The Toughest Ticket in Town: Seeing The Flyers With My Dad at the Perennially Sold Out Spectrum

by Barry R.

For a young teen in Philadelphia in the 1974-1975 timeframe, there was no greater love than the Broad Street Bullies: Bobby Clarke, Bernie Parent, Bill Barber, Rick MacLeish, Dave Schultz, et al. They dominated the NHL with brawn, offensive firepower, and amazing goaltending, and every kid I knew loved them. They would win the Stanley Cup in both the 1974-1975 and 1975-1976 seasons when I was 15 and 16 years old, respectively.

I still remember the attendance number for each game as it was recorded in the Philadelphia Inquirer and Daily News because it was the same every game, 17,007. That meant a sell out at the Spectrum, and the Flyers literally sold out every game for years back in the 1970s, which made it virtually impossible to see a game if you weren’t a season ticket holder.

My dad and I regularly went to Phillies games first at Connie Mack Stadium and then at Veterans Stadium but we had never seen a Flyers game. That is until one day he came home from work with a pair of tickets. My dad owned a wholesale floral supply business, meaning he sold the ribbons, baskets, pine cones, and little stuffed birds that retail florists used in their flower arrangements.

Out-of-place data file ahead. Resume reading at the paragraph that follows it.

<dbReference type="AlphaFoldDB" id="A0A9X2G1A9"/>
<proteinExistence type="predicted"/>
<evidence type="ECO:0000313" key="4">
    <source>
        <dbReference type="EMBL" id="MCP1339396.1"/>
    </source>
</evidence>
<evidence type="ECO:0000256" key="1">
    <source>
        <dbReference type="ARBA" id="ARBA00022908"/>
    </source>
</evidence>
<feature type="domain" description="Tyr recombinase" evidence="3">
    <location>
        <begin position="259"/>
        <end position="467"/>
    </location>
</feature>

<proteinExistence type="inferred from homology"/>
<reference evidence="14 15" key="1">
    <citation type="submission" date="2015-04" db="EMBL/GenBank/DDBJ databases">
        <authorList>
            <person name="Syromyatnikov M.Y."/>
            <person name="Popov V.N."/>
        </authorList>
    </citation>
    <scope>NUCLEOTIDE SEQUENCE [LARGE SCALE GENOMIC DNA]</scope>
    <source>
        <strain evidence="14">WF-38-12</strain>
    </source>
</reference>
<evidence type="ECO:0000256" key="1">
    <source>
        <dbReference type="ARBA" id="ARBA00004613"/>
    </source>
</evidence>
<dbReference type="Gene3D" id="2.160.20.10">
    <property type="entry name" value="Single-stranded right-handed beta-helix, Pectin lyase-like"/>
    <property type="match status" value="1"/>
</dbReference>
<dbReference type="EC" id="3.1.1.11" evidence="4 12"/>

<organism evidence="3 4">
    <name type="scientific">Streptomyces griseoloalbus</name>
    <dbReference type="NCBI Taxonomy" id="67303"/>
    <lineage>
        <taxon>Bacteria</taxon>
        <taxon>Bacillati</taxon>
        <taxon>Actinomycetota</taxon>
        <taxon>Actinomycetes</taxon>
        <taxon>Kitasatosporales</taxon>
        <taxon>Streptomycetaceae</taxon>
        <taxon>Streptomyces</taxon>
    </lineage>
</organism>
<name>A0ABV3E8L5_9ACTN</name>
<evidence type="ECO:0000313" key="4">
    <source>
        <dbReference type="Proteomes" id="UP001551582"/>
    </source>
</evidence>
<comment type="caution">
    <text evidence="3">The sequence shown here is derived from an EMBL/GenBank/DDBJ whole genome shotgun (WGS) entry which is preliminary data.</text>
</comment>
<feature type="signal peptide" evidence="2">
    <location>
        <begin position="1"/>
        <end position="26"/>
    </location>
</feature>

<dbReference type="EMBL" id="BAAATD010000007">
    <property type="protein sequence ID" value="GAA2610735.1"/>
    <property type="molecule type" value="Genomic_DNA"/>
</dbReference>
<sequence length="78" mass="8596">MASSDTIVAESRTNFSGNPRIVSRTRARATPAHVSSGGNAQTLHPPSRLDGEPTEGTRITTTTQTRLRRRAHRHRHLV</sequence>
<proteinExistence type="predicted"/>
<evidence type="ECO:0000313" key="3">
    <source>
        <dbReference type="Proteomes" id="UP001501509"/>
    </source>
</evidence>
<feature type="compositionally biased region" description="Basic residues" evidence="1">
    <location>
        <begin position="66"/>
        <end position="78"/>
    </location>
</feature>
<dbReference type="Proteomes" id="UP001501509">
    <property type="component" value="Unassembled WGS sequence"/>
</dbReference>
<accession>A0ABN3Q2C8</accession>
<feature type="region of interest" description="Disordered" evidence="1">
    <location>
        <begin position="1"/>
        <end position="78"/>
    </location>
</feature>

Turned out that one of my dad’s florist clients had a pair of season tickets to the Flyers but every now and then he couldn’t attend because of work, especially busy days around floral holidays like Mother’s Day, Valentine’s Day, and Easter. Sometimes he’d offer the pair to my father, and I see from the stubs I saved that we were able to attend four games during the Flyers championship years plus others in ‘77, ‘78, and ‘79.

They were great seats at the front of the second level and right on the blue line. Better yet is that I got to share the experience with my dad, and he’s who I think of when I look at these old ticket stubs.

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